Journey with John
The image is still so clear in my mind. A large stone marker – a tombstone – greeted my entrance through the iron gate. The epitaph was carved into the stone in eight languages, accenting its universal, all-inclusive message. It was only two words, but carried such power. “Never again!” was the solemn prayer that greeted as I entered the Nazi Concentration Camp at Dachau, Germany. It was the first camp built in 1933. It was the only camp to exist throughout the duration of the Nazi Regime. It became the model on which all the working camps were based. It was known for its cruelty and torture. While it was not one of the notorious Death camps, more than 40,000 prisoners died there. A chill ran through me as we moved into one of the remaining barracks. It told a gruesome story. Originally built to house 200 men, by the end of the war, more than 2,000 men were stuffed inside – literally stacked to the ceiling. Outside was the field where more than 33,000 prisoners would stand for hours as roll call was taken. During the winter, the temperatures would drop below zero and the freezing wind would attack with vicious vengeance. In the summer, the scorching heat burned into fragile flesh. As I stood there, I was overcome by the suffering of those taken prisoner – many never knowing why they were held captive. There is a shower room at Dachau that had the capability to unload deadly gas on its unsuspecting victims. The death toll was so great that human ovens were built to eliminate the remains of those who perished. It felt like holy ground and I mourned the senseless death of 40,000 children of God. “Never again! is the only prayer to be uttered, the only thought to embrace…. I did not sleep well.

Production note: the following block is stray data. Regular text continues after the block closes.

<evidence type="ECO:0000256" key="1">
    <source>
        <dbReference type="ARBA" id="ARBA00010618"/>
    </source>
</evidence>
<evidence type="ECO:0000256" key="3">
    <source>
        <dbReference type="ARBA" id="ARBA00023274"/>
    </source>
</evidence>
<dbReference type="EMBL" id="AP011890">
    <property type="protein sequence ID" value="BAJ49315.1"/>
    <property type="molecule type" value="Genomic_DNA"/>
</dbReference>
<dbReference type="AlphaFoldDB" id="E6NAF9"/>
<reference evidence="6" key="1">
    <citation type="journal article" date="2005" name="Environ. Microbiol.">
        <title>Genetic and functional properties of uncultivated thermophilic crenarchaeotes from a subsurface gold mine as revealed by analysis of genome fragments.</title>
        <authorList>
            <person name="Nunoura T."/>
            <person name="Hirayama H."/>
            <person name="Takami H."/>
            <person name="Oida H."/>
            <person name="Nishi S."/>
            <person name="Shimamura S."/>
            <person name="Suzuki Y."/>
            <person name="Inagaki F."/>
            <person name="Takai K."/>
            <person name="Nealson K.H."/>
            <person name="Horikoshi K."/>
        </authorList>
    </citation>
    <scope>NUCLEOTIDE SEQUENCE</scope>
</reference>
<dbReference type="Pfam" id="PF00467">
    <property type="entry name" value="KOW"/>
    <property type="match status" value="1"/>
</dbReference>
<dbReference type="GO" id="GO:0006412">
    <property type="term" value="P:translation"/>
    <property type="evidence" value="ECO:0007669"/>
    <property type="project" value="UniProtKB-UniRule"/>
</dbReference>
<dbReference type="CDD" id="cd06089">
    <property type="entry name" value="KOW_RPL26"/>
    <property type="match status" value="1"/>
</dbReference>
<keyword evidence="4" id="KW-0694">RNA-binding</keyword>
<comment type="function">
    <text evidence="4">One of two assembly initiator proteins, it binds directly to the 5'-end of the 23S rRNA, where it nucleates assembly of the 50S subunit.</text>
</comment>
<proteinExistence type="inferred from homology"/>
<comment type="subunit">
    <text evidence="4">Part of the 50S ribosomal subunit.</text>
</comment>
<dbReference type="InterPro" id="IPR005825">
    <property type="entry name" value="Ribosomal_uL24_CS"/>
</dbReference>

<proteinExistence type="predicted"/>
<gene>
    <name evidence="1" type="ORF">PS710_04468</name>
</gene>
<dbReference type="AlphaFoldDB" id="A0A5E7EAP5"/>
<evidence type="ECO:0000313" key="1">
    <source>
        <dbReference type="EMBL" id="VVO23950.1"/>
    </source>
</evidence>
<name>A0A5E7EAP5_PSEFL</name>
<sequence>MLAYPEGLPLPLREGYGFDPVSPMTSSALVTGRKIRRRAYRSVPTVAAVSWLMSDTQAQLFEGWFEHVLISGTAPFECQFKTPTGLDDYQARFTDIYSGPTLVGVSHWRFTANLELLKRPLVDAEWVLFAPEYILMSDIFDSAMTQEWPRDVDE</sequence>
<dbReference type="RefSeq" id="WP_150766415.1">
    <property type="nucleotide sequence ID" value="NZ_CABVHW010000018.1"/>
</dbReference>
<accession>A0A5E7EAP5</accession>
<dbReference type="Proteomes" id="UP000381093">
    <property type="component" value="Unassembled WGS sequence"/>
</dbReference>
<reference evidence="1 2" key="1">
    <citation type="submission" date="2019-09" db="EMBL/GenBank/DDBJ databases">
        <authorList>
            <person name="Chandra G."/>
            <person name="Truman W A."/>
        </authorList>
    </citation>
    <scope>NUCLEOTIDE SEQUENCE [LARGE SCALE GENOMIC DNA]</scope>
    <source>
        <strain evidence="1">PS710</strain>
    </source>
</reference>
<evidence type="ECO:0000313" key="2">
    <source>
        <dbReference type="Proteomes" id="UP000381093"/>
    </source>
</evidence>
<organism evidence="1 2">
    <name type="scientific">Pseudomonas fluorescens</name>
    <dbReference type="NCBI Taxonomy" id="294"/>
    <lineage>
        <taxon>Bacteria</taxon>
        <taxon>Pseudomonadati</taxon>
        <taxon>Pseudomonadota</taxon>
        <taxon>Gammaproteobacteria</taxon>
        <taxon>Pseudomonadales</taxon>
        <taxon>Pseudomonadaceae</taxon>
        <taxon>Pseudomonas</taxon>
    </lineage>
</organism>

What must it be like to be held prisoner against your will? How does it feel to face such heartache without understanding why? What must it be like to fear every breath you take? Reflecting again, on my experience in Dachau, during the recent Holocaust Remembrance week, I remain overcome by the thought of people who remain imprisoned today: in loneliness, in anger, in hatred, in anguish – help captive by their own crippling fears. I see them every day, these prisoners of life. I knew a homeless woman in Tacoma, WA, who would sit on the ground and cover her head with a poncho, as if to make herself invisible. I feel some responsibility for those like her who are imprisoned, because I know of ONE who brings liberation. God is a God of loving freedom. I KNOW that…. I have an obligation to tell… to set free…. “Never again!” It rings in my heart. It burns into my soul. Gracious God, free me to tell your story of love.